Gantry::Conf::Tutorial - Tutorial on how to use Gantry::Conf


This document explains both how to use Gantry::Conf to configure a set of applications and how to extend Gantry::Conf to suit your needs.


Gantry::Conf uses a central config file to control how a set of applications bootstrap their own configuration. By default, this file live in /etc/gantry.conf, but you can control that, see below. That file is parsed by Config::General and looks something like this:


    <shared appearance>
        background white
        foreground blue

    <instance app1>
        ConfigureVia FlatFile Config::General /path/to/file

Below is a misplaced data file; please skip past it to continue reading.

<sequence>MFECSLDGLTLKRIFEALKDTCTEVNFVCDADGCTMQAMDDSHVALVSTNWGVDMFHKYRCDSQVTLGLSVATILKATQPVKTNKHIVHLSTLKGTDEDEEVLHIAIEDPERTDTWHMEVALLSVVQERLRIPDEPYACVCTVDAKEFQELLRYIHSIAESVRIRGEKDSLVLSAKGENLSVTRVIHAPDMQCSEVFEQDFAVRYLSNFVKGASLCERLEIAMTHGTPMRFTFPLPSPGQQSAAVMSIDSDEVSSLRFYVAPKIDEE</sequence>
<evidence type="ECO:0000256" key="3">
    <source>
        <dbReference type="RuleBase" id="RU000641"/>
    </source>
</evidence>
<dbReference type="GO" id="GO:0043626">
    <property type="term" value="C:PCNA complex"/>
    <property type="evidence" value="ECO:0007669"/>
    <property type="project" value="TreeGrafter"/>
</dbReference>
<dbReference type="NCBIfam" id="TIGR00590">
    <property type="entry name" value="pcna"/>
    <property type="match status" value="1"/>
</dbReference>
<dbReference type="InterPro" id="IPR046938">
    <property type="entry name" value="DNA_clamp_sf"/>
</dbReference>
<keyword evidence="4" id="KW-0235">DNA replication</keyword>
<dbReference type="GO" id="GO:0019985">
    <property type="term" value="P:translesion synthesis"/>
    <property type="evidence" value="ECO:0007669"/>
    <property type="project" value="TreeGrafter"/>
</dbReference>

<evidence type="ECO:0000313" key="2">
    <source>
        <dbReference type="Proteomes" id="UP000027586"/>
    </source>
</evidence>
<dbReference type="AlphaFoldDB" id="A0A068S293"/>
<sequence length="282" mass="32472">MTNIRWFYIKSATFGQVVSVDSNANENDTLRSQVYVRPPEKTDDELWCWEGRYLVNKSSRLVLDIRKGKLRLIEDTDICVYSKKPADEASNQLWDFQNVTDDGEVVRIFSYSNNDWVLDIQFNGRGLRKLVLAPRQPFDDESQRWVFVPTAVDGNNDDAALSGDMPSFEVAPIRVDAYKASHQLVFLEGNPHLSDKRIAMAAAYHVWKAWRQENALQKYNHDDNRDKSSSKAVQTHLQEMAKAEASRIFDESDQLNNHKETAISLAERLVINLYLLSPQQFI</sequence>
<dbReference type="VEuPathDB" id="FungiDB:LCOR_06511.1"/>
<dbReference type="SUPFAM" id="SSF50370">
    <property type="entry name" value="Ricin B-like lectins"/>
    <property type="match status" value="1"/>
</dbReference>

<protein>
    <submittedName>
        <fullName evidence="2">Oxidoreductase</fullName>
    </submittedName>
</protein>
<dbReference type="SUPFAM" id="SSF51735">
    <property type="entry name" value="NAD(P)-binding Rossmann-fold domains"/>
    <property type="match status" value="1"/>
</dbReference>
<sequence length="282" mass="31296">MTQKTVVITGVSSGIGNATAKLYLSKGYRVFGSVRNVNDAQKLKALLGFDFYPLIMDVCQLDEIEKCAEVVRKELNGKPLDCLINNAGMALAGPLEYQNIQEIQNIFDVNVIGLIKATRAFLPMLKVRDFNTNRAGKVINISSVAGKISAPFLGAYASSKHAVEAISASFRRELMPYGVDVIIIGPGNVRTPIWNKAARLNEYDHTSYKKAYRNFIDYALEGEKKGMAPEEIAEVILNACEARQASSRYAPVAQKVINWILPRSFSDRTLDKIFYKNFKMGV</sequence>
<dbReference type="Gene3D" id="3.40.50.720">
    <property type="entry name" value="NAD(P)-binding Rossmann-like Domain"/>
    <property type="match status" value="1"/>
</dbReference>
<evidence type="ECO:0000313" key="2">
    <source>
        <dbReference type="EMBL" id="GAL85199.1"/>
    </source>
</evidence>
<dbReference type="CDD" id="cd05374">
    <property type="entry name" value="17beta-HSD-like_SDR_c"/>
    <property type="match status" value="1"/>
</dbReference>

use appearance

    <instance app2>
        ConfigureVia HTTP Config::General
        use appearance

    <instance right_here>
        var   value
        color blue

    include /etc/gantry.d/*.conf

Then in /etc/gantry.d/app3.conf:

    <instance app3>
        ConfigureVia FlatFile Config::Tiny /path/to/conf
        ConfigureVia HTTP Config::General

Each application instance has a section in this file, unless its instance can be gleaned from /etc/gantry.d. This allows not only multiple apps, but also multiple instances of the same app running in the same server. The instance name must be unique and is what the app uses to find its conf.

In the instance block, you may choose to define conf variables and their values directly (as the right_here instance does above). Otherwise, the core of any instance's configuration is the ConfigureVia statement(s). The form of these statments vary by the configuration method.

The methods supported are:


This method is designed for use in a mod_perl setting. Here's a typical example: